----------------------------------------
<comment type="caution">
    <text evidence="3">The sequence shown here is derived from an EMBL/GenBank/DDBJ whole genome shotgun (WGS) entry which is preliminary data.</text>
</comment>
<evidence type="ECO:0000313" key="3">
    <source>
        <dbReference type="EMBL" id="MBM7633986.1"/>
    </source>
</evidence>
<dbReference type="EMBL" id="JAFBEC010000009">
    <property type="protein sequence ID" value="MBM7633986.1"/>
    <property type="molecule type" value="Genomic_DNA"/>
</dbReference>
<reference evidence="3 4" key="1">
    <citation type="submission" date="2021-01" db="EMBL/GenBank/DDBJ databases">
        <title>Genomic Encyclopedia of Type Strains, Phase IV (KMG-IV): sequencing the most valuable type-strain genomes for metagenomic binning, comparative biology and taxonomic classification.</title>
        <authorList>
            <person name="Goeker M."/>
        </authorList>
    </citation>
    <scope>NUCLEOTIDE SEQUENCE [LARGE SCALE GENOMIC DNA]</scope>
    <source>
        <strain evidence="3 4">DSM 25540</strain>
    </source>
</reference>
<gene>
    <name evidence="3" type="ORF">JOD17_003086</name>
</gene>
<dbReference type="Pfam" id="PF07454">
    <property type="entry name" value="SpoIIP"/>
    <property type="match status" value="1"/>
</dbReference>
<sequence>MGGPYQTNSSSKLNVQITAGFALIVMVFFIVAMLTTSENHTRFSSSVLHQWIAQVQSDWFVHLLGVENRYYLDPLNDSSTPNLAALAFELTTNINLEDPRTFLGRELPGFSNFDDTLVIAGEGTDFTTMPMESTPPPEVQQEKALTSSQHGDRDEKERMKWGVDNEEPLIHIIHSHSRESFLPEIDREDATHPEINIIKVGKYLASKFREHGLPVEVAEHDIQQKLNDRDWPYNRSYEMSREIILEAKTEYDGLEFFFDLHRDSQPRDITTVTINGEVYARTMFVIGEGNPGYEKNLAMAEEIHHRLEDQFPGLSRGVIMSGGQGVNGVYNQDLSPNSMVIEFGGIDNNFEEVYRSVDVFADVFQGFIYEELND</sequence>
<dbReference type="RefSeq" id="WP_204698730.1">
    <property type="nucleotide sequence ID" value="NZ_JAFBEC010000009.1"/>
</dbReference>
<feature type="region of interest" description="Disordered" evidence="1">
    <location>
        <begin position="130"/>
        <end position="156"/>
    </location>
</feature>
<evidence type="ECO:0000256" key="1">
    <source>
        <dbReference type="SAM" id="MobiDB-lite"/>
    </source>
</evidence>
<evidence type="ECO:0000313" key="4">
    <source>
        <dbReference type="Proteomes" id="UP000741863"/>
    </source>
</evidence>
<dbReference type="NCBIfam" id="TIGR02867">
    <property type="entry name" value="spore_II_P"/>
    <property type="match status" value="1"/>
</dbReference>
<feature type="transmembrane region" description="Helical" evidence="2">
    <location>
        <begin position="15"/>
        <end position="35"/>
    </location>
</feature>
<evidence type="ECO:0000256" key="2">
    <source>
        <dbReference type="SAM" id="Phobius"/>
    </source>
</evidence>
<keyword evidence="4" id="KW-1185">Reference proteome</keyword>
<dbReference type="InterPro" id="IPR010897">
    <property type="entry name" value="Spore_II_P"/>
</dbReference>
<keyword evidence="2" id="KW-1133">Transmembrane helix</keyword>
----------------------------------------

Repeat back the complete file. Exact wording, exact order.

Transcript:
<comment type="caution">
    <text evidence="3">The sequence shown here is derived from an EMBL/GenBank/DDBJ whole genome shotgun (WGS) entry which is preliminary data.</text>
</comment>
<evidence type="ECO:0000313" key="3">
    <source>
        <dbReference type="EMBL" id="MBM7633986.1"/>
    </source>
</evidence>
<dbReference type="EMBL" id="JAFBEC010000009">
    <property type="protein sequence ID" value="MBM7633986.1"/>
    <property type="molecule type" value="Genomic_DNA"/>
</dbReference>
<reference evidence="3 4" key="1">
    <citation type="submission" date="2021-01" db="EMBL/GenBank/DDBJ databases">
        <title>Genomic Encyclopedia of Type Strains, Phase IV (KMG-IV): sequencing the most valuable type-strain genomes for metagenomic binning, comparative biology and taxonomic classification.</title>
        <authorList>
            <person name="Goeker M."/>
        </authorList>
    </citation>
    <scope>NUCLEOTIDE SEQUENCE [LARGE SCALE GENOMIC DNA]</scope>
    <source>
        <strain evidence="3 4">DSM 25540</strain>
    </source>
</reference>
<gene>
    <name evidence="3" type="ORF">JOD17_003086</name>
</gene>
<dbReference type="Pfam" id="PF07454">
    <property type="entry name" value="SpoIIP"/>
    <property type="match status" value="1"/>
</dbReference>
<sequence>MGGPYQTNSSSKLNVQITAGFALIVMVFFIVAMLTTSENHTRFSSSVLHQWIAQVQSDWFVHLLGVENRYYLDPLNDSSTPNLAALAFELTTNINLEDPRTFLGRELPGFSNFDDTLVIAGEGTDFTTMPMESTPPPEVQQEKALTSSQHGDRDEKERMKWGVDNEEPLIHIIHSHSRESFLPEIDREDATHPEINIIKVGKYLASKFREHGLPVEVAEHDIQQKLNDRDWPYNRSYEMSREIILEAKTEYDGLEFFFDLHRDSQPRDITTVTINGEVYARTMFVIGEGNPGYEKNLAMAEEIHHRLEDQFPGLSRGVIMSGGQGVNGVYNQDLSPNSMVIEFGGIDNNFEEVYRSVDVFADVFQGFIYEELND</sequence>
<dbReference type="RefSeq" id="WP_204698730.1">
    <property type="nucleotide sequence ID" value="NZ_JAFBEC010000009.1"/>
</dbReference>
<feature type="region of interest" description="Disordered" evidence="1">
    <location>
        <begin position="130"/>
        <end position="156"/>
    </location>
</feature>
<evidence type="ECO:0000256" key="1">
    <source>
        <dbReference type="SAM" id="MobiDB-lite"/>
    </source>
</evidence>
<evidence type="ECO:0000313" key="4">
    <source>
        <dbReference type="Proteomes" id="UP000741863"/>
    </source>
</evidence>
<dbReference type="NCBIfam" id="TIGR02867">
    <property type="entry name" value="spore_II_P"/>
    <property type="match status" value="1"/>
</dbReference>
<feature type="transmembrane region" description="Helical" evidence="2">
    <location>
        <begin position="15"/>
        <end position="35"/>
    </location>
</feature>
<evidence type="ECO:0000256" key="2">
    <source>
        <dbReference type="SAM" id="Phobius"/>
    </source>
</evidence>
<keyword evidence="4" id="KW-1185">Reference proteome</keyword>
<dbReference type="InterPro" id="IPR010897">
    <property type="entry name" value="Spore_II_P"/>
</dbReference>
<keyword evidence="2" id="KW-1133">Transmembrane helix</keyword>